Ask Your Question

Angie's List Answers is the trusted spot to ask home improvement and health questions and get answers from service companies, health providers and consumers. For ratings and reviews on companies in your area, search Angie's List.

Top 30 Days Experts
Rank Leader Points*
1 kstreett 240
2 Guest_9020487 110
3 Guest_9190926 105
4 GoldenKid 100
5 ahowell 95
6 KnowledgeBase 95
7 skbloom 80
8 Guest_98024861 70
9 Guest_9311297 70
10 Guest_9400529 70

*Updates every 4 hours

Browse Projects By Category

Question DetailsAsked on 4/20/2017

Want to upgrade my 40G fish tank to a 60G fish tank 3'x3' on second floor. Will the floor hold?

Placement is on the second floor of a garage addition we added in 2009. It will be against the wall above a post that separates the two garage doors. They poured a new footing it seems as I can see the new concrete around that area between the garage doors. New tank will be 3'x3' and should hold 60G of water along with 60lbs of substrate, a stand, ~35-40lbs of rock and a smaller filtration tank that holds 20G of water.

Do you have the same question? Follow this Question

2 Answers

Voted Best Answer

OK - 2x2x2' does equal 60 gallons, so right on 500# of water - plus 60# substrate, 40# rock, another 170# filtration tank water, and say maybe 100# total fish tank/base/filtration tank/filtration pump etc - unless this has a heavy base unit. So lets say 870# range as essentially a point load carried on one or maybe 2 floor joists, on a 4 square foot area = 220 psf bearing load roughly. Versus a design live load capacity of maybe 15-20 psf for older construction, or 20-40 psf for newer construction assuming the floor area over the garage was designed for living space (bed/bathroom/hall etc.).

While a lot of construction, especially if near a wall, can take 1000# or so of concentrated load - I would not count on it, and even if it can "bear" it, is likely to cause floor sagging over the long run because the "design dead load" is likely around 5-10 psf versus the 220 psf you are talking about - so even if the live load capacity could take the weight, over the long term I would expect (with normal construction) substantial sagging of the floor framing.

My recommendation - get a Structural Engineer (your Search the List category) to look at it and give you a remedial design - most likely a bearing surface at the floor (like a 2x4 bearing mat) to distribute the load over two joists, with possibly (depending on your flooring framing capacity) a corbel (supporting shoulder under the load area) or bross-beam section underneath the floor joists coming off an added post fastened to or adjacent to your garage door intermediate post (assuming the load is or can actually be right above the post) - so the new post would carry the weight of the tank and accessories down to the garage slab, and not interfere with your cars getting in and out. Might or might not need a new footing under the new post - for your design load quite likely not - might just be able to bear on the slab itself, depending on construction and how close it is to a construction joint.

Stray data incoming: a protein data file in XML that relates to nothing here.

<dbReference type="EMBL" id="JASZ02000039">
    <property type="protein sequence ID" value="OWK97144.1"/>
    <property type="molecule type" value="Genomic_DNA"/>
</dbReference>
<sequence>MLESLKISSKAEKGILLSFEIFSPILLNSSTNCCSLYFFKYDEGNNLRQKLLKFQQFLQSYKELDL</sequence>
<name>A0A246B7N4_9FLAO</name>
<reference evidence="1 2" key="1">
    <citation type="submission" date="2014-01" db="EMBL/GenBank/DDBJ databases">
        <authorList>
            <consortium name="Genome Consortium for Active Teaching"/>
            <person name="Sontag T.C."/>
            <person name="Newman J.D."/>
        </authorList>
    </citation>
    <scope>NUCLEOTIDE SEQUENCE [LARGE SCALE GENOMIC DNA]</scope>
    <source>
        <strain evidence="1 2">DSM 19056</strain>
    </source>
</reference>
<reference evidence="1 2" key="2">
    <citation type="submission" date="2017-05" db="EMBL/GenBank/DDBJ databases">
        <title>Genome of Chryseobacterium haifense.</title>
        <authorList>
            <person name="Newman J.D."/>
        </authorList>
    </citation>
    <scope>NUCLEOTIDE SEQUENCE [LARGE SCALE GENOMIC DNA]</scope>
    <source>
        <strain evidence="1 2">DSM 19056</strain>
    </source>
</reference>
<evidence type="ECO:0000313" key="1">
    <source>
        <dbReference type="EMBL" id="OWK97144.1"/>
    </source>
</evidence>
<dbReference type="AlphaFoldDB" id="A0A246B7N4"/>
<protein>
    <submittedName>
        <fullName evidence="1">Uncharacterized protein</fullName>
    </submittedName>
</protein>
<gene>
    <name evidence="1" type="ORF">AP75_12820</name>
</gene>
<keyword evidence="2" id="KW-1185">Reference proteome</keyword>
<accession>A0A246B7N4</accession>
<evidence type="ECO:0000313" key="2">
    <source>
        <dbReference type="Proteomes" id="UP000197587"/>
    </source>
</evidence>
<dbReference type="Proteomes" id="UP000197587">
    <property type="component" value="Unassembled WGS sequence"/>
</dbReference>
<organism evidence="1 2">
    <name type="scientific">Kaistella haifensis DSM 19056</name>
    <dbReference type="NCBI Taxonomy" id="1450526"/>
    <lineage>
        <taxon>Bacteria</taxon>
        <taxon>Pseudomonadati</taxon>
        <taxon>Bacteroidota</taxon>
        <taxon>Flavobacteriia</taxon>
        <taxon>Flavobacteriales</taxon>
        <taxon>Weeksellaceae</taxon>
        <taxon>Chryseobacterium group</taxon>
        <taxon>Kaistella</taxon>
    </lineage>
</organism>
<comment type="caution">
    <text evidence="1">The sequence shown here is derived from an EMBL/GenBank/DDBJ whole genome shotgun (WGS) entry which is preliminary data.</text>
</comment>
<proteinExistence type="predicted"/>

And of course, consider how likely you are to upgrade in the future to an even larger tank like the person below did - would not cost very much at all relatively speaking (probably not over a hundred or two $ additional materials) to bump the new supporting capacity up a few fold in total weight capacity, assuming a new post is necessary, if that is a possibility.

It is possible you will not need new supporting post - just a larger supporting base for the tanks to spread the load over several floor joists - because your weight is in the range where, up against a supporting wall, the joists themselves may well be able to carry the extra load OK as long as it is not concentrated on one joist. A ton or so load you would almost definitely be looking at new supports, the three-four hundred pounds you have now is not much more than a couple of people standing close together so normal flooring can carry it though it might lead to long-term creep sag - so how much load spreading or additional support your planned load needs is highly dependent on the design capacity (and condition of the wood) or your current flooring.

One thing I would NOT do, to avoid undesireable beam sag and reduction of vehicle clearance, is carry the load to the garage door header beams - to the post OK if it has the capacity, but not to the beams themselves, because with the normal span even if they could carry the load you may get objectionable sagging which could reduce the overhead clearance for SUV's or pickups, which even if that does not impact you, could ruin a future sale to someone who does have a tall vehicle and needs every inch of clearance.

Here is another previous similar question with a lot more detail on the evaluation of whether it is safe or not, and wny a structural engineer would be a good idea before you risk a floor collapse. Granted your case is not as severe as the one below, but because you are over a garage door opening depending on how conservative that beam and post design wass, you certainly do not want to risk collapsing your garage door opening -

Answered 1 year ago by LCD


Sorry, the tank will be 2'x2'x2'

Answered 1 year ago by 8pixel


Thank you! Seems like I'm better off staying with my current 40G and not press my luck.

Answered 1 year ago by 8pixel

Related Questions

Terms Of Use
Privacy Policy